Month: January 2014

Change an item Label dynamically

Get it? “an item with many hats”… yeah ok.

Need to change the label of an item on-the-fly? When I run my Apex page it renders item labels like this:

<label for="P1_CONTACT_NUMBER">
  <span>Contact Number</span>

If the label needs to change based on another item, I could set the label with the value of another item, e.g. “&P1_CONTACT_NUMBER_LABEL.” and when the page is refreshed it would pick up the new label. But at runtime, if the label needs to change dynamically in response to changes in other items, we need to do something else.

Caveat: The need for changing the label should be very rare – it’s bad practice to overload one field with multiple meanings. But if you must, this is what you can do.

It’s easy with a Dynamic Action running some Javascript. This changes the label text for the P1_CONTACT_NUMBER item depending on the value chosen for P1_CONTACT_METHOD, which might be a radio group or select list. The method uses jquery to search for a “label” tag with the attribute “for” that associates it with the desired item; we then navigate down to the “span” element, and call the “text” function to change the label text:

if ($v("P1_CONTACT_METHOD")=='SMS') {
    $("label[for=P1_CONTACT_NUMBER]>span").text("Contact Mobile")
} else if ($v("P1_CONTACT_METHOD")=='EMAIL') {
    $("label[for=P1_CONTACT_NUMBER]>span").text("Contact Email")
} else {
    $("label[for=P1_CONTACT_NUMBER]>span").text("Contact Number")

The Dynamic Action is set up as follows:

Event = Change
Selection Type = Item(s)
Condition = (no condition)

True Action = Execute JavaScript Code
Fire On Page Load = Yes
Selection Type = (blank)
Code = (the javascript shown above)

Parallel Development in Apex

Source: current client has a large number of Apex applications, one of which is a doozy. It is a mission-critical and complex application in Apex 4.0.2 used throughout the business, with an impressively long list of features, with an equally impressively long list of enhancement requests in the queue.

They always have a number of projects on the go with it, and they wanted us to develop two major revisions to it in parallel. In other words, we’d have v1.0 (so to speak) in Production, which still needed support and urgent defect fixing, v1.1 in Dev1 for project A, and v1.2 in Dev2 for project B. Oh, and we don’t know if Project A will go live before Project B, or vice versa. We have source control, so we should be able to branch the application and have separate teams working on each branch, right?

We said, “no way”. Trying to merge changes from a branch of an Apex app into an existing Apex app is not going to work, practically speaking. The merged script would most likely fail to run at all, or if it somehow magically runs, it’d probably break something.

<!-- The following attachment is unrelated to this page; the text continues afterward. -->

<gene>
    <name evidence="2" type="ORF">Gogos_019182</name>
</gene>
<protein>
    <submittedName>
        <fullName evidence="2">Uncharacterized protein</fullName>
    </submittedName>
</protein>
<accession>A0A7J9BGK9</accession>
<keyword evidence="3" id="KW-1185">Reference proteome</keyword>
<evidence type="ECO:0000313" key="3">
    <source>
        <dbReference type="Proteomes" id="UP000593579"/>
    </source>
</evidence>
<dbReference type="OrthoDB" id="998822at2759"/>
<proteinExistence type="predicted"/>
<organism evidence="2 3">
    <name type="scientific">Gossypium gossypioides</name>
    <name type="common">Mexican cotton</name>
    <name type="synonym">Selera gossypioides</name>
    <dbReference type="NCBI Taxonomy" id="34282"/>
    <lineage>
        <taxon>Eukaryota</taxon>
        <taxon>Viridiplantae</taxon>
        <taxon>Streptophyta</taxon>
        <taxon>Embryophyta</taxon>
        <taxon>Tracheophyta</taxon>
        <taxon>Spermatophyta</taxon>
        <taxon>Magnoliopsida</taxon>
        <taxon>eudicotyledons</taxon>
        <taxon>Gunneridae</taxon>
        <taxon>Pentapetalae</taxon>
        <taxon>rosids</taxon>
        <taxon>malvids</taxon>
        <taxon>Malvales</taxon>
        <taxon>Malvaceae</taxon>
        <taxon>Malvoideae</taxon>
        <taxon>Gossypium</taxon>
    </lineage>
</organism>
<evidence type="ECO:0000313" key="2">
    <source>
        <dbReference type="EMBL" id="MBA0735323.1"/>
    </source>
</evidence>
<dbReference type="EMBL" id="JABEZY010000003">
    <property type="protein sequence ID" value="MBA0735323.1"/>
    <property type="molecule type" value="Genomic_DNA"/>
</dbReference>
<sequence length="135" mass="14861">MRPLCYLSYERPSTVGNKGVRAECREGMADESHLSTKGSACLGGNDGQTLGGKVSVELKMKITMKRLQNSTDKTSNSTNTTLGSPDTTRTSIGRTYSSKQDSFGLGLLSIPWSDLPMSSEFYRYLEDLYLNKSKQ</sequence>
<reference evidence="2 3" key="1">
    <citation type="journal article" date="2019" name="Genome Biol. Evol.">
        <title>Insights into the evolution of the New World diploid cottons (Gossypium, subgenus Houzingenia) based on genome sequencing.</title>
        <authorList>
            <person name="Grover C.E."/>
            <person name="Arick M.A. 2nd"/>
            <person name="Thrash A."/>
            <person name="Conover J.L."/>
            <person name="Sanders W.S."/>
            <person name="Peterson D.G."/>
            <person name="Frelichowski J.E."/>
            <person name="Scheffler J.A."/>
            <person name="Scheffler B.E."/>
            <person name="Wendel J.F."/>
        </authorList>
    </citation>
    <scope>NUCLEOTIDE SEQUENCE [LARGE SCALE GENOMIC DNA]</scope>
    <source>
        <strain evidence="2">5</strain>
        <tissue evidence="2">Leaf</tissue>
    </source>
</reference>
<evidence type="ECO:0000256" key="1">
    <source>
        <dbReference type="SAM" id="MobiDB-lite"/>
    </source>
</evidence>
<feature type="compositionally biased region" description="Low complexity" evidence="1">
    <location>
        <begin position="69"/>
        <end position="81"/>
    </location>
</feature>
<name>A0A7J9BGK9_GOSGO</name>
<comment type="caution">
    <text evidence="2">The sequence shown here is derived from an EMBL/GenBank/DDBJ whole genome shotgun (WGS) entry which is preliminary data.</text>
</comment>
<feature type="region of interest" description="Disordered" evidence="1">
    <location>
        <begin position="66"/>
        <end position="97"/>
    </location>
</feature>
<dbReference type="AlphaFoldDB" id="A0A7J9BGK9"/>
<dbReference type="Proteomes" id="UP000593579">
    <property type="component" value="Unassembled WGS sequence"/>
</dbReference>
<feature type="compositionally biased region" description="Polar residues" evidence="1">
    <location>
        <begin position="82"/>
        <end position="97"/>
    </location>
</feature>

So we pushed back a bit, and the terms of the project were changed so that development of project A would be done first, and the development of project B would follow straight after. So at least now we know that v1.2 can be built on top of v1.1 with no merge required. However, we still had the problem that production defect fixes would still need to be done on a separate version of the application in dev, and that they needed to continue being deployed to sit/uat/prod without carrying any changes from our projects.

The solution we have used is to have two copies of dev, each with its own schema, apex application and version control folder: I’ll call them APP and APP2. We took an export of APP and created APP2, and instructed the developer who was tasked with production defect fixes to manually duplicate his changes in both APP and APP2. That way the defect fixes were “merged” in a manual fashion as we went along – also, it meant that the project development would gain the benefit of the defect fixes straight away. The downside was that everything worked and acted as if they were two completely different and separate applications, which made things tricky for integration.

Next, for developing project A and project B, we needed to be able to make changes for both projects in parallel, but we needed to be able to deploy just Project A to SIT/UAT/PROD without carrying the changes from project B with it. The solution was to use Apex’s Build Option feature (which has been around for donkey’s years but I never had a use for it until now), in combination with Conditional Compilation on the database schema.

I created a build option called (e.g.) “Project B”. I set Status = “Include”, and Default on Export = “Exclude”. What this means is that in dev, my Project B changes will be enabled, but when the app is exported for deployment to SIT etc the build option’s status will be set to “Exclude”. In fact, my changes will be included in the export script, but they just won’t be rendered in the target environments.

When we created a new page, region, item, process, condition, or dynamic action for project B, we would mark it with our build option “Project B”. If an existing element was to be removed or replaced by Project B, we would mark it as “{NOT} Project B”.

Any code on the database side that was only for project B would be switched on with conditional compilation, e.g.:

$IF $$projectB $THEN
  PROCEDURE my_proc (new_param IN ...) IS...
  PROCEDURE my_proc IS...

When the code is compiled, if the projectB flag has been set (e.g. with ALTER SESSION SET PLSQL_CCFLAGS='projectB:TRUE';), the new code will be compiled.

Build Options can be applied to:

  • Pages & Regions
  • Items & Buttons
  • Branches, Computations & Processes
  • Lists & List Entries
  • LOV Entries
  • Navigation Bar & Breadcrumb Entries
  • Shortcuts
  • Tabs & Parent Tabs

This works quite well for 90% of the changes required. Unfortunately it doesn’t handle the following scenarios:

1. Changed attributes for existing Apex components – e.g. some layout changes that would re-order the items in a form cannot be isolated to a build option.

2. Templates and Authorization Schemes cannot be marked with a build option.

On the database side, it is possible to detect at runtime if a build option has been enabled or not. In our case, a lot of our code was dependent on schema structural changes (e.g. new table columns) which would not compile in the target environments anyway – so conditional compilation was a better solution.